What is Bipolar Disorder?
Signs & Symptoms
Who is at Risk?
Types of Treatment
- Mood Stabilizers
- Electroconvulsive Therapy (ECT)
Bipolar Disorder and Suicide
The depressive phase of bipolar disorder is often very severe, and suicide is a major risk factor. In fact, people suffering from bipolar disorder are more likely to attempt suicide than those suffering from regular depression. Furthermore, their suicide attempts tend to be more lethal.
The risk of suicide is even higher in people with bipolar disorder who have frequent depressive episodes, mixed episodes, a history of alcohol or drug abuse, a family history of suicide, or an early onset of the disease.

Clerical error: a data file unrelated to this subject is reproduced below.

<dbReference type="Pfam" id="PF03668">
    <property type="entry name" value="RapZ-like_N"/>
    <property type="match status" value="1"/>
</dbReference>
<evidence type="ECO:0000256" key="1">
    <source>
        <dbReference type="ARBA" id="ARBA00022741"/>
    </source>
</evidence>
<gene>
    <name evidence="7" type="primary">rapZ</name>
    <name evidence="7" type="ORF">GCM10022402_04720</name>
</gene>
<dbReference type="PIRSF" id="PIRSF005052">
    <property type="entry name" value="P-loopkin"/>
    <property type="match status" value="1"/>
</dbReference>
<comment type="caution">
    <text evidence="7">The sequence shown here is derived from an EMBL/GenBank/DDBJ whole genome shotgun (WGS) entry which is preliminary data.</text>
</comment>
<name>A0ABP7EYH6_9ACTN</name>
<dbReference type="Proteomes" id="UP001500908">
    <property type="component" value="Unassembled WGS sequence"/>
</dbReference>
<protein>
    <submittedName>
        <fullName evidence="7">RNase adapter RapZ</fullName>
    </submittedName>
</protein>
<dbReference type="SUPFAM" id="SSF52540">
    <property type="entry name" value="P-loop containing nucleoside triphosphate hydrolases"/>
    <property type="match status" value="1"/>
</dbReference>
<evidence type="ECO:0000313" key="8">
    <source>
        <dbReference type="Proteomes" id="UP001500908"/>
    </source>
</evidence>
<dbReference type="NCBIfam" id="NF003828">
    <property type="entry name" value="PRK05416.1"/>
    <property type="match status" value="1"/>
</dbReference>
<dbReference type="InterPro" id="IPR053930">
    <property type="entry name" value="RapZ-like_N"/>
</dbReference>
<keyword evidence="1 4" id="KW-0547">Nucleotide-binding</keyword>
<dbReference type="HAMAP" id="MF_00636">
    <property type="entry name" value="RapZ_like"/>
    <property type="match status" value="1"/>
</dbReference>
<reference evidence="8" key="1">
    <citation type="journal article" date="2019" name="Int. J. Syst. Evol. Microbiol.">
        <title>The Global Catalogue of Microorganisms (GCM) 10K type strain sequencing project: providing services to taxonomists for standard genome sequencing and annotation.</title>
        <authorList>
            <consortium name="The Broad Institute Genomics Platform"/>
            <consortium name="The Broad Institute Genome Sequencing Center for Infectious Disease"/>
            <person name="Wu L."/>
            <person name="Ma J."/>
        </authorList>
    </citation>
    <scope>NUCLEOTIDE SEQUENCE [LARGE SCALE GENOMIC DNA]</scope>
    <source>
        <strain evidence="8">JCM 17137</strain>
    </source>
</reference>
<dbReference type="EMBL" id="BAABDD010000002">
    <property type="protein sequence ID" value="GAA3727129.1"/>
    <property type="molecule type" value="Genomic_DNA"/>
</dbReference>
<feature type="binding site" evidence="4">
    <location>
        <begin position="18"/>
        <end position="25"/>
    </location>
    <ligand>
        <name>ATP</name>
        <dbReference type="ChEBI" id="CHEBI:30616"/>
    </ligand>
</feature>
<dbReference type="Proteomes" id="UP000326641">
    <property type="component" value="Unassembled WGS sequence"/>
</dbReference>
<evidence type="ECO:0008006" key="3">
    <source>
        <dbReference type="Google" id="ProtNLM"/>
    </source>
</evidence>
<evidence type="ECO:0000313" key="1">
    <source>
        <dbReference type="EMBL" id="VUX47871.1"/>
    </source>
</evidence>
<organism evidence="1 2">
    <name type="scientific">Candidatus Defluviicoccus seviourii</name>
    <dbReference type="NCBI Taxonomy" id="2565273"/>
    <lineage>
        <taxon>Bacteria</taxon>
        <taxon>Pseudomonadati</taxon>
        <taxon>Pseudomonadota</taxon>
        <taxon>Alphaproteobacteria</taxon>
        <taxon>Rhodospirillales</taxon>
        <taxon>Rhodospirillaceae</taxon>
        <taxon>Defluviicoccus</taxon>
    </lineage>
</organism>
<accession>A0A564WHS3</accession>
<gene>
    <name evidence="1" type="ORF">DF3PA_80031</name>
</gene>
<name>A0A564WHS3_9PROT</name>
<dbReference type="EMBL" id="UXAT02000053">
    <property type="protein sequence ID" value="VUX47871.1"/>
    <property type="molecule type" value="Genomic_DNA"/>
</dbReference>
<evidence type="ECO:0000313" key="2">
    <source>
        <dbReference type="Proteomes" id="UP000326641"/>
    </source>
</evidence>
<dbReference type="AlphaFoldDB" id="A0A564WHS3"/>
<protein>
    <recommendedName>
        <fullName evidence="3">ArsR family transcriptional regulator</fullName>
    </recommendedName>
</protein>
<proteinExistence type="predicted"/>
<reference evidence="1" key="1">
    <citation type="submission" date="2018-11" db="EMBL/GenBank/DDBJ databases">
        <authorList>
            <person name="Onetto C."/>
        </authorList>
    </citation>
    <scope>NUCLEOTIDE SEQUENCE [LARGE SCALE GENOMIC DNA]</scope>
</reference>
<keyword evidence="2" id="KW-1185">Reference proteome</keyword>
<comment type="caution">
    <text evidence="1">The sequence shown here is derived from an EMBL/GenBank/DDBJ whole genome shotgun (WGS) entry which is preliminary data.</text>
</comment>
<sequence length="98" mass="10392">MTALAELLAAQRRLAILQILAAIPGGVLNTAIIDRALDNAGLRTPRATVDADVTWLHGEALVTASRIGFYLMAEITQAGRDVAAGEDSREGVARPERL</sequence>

The warning signs of suicide include:
- Talking about death, self-harm, or suicide
- Feeling hopeless or helpless
- Feeling worthless or like a burden to others
- Acting recklessly, as if one has a “death wish”
- Putting affairs in order or saying goodbye
- Seeking out weapons or pills that could be used to commit suicide
What if I or someone I know is in crisis?
If you are thinking about harming yourself, or know someone who is, tell someone who can help immediately.
- Call your doctor.
- Call 911 or go to a hospital emergency room to get immediate help or ask a friend or family member to help you do these things.
- Call the toll-free, 24-hour National Suicide Prevention Lifeline at 1-800-273-TALK (1-800-273-8255); TTY: 1-800-799-4TTY (4889) to talk to a trained counselor. or visit IASP orSuicide.org to find a helpline in your country.
- Make sure you or the suicidal person is not left alone.